dietary fats

Swapping unhealthy dietary fats with healthy ones reduces cholesterol

A new review from the American Heart Association (AHA) revealed that swapping unhealthy dietary fats, like saturated fat, with healthier choices like monounsaturated fat—found in olive oil—can reduce bad cholesterol and reduce the risk of heart disease. It’s nearly as effective as taking statins.

Healthy fats include polyunsaturated fat and monounsaturated fat. Polyunsaturated fat is found in corn, soybean, and peanut oils, while monounsaturated fat can be found in olive, avocado, and safflower oil. On the other hand, saturated fat is found in meat, full-fat dairy products, and oils such as coconut or palm oil (tropical oils).

The AHA carried out a review of healthy and unhealthy fats, as there were questions regarding the dietary limits of such fats. Lead advisory author Dr. Frank Sacks explained, “We want to set the record straight on why well-conducted scientific research overwhelmingly supports limiting saturated fat in the diet to prevent diseases of the heart and blood vessels. Saturated fat increases LDL — bad cholesterol — which is a major cause of artery-clogging plaque and cardiovascular disease.”

The advisory board found that reducing one’s intake of saturated fat and replacing it with polyunsaturated fat reduced the risk of heart disease by nearly 30 percent—similar to that of a person taking statins.

There have been numerous other studies that support the idea that reducing the intake of saturated fat and increasing one’s intake of poly- and mono-unsaturated fats can have a positive effect on heart health and cholesterol overall.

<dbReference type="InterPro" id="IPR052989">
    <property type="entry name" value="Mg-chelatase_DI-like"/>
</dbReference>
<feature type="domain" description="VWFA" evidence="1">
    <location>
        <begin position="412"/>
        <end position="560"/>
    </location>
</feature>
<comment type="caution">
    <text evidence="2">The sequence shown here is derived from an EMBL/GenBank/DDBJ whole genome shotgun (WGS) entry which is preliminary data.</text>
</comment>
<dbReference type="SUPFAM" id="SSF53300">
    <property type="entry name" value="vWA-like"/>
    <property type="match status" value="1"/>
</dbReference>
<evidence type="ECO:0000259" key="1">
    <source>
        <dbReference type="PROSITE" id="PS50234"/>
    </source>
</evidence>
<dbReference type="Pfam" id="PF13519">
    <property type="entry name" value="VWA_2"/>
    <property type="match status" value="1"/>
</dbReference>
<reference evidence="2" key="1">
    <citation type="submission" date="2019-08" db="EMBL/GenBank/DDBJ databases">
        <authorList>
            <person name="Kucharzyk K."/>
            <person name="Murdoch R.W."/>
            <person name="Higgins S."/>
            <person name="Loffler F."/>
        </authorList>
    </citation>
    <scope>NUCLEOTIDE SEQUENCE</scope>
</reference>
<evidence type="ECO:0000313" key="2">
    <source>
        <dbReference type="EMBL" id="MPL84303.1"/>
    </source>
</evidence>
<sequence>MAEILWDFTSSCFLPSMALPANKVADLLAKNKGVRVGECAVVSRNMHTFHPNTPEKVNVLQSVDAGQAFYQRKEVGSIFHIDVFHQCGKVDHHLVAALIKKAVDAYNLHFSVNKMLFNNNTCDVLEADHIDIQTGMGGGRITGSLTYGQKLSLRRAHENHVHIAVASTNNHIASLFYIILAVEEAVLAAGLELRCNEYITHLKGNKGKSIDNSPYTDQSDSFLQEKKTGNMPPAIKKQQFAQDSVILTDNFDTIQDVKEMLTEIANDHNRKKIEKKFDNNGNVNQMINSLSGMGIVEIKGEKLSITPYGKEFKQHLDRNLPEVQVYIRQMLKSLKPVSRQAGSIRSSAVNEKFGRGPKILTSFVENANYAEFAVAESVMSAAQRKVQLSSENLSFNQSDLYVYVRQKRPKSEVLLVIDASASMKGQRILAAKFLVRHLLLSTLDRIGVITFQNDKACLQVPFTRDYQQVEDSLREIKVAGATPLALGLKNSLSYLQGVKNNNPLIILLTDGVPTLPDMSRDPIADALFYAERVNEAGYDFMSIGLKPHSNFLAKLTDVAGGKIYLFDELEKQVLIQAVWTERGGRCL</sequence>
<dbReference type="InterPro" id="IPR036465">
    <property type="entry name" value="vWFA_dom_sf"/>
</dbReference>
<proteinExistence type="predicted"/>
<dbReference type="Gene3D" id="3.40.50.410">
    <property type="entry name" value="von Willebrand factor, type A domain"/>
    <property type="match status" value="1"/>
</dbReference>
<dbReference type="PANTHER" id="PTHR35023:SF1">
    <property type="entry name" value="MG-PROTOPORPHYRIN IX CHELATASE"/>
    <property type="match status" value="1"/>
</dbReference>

Coconut oil is not actually healthy

Although many believe that coconut oil is a healthy fat to intake, the researchers found that it actually increased LDL cholesterol similar to that of intaking saturated fat.

Sacks concluded, “A healthy diet doesn’t just limit certain unfavorable nutrients, such as saturated fats, that can increase the risk of heart attacks, strokes and other blood vessel diseases. It should also focus on healthy foods rich in nutrients that can help reduce disease risk, like poly- and mono-unsaturated vegetable oils, nuts, fruits, vegetables, whole grains, fish and others.”

The Mediterranean diet is perhaps the best diet to follow. It focuses on lean proteins, high amounts of fruits and vegetables, whole grains, minimal refined or processed foods, and of course, healthy fats like olive oil.

Related: Coconut oil and cholesterol: Is coconut oil good for your heart?


Author Bio

Devon Andre has been involved in the health and dietary supplement industry for a number of years. Devon has written extensively for Bel Marra Health. He has a Bachelor of Forensic Science from the University of Windsor, and went on to complete a Juris Doctor from the University of Pittsburgh. Devon is keenly aware of trends and new developments in the area of health and wellness. He embraces an active lifestyle combining diet, exercise and healthy choices. By working to inform readers of the options available to them, he hopes to improve their health and quality of life.

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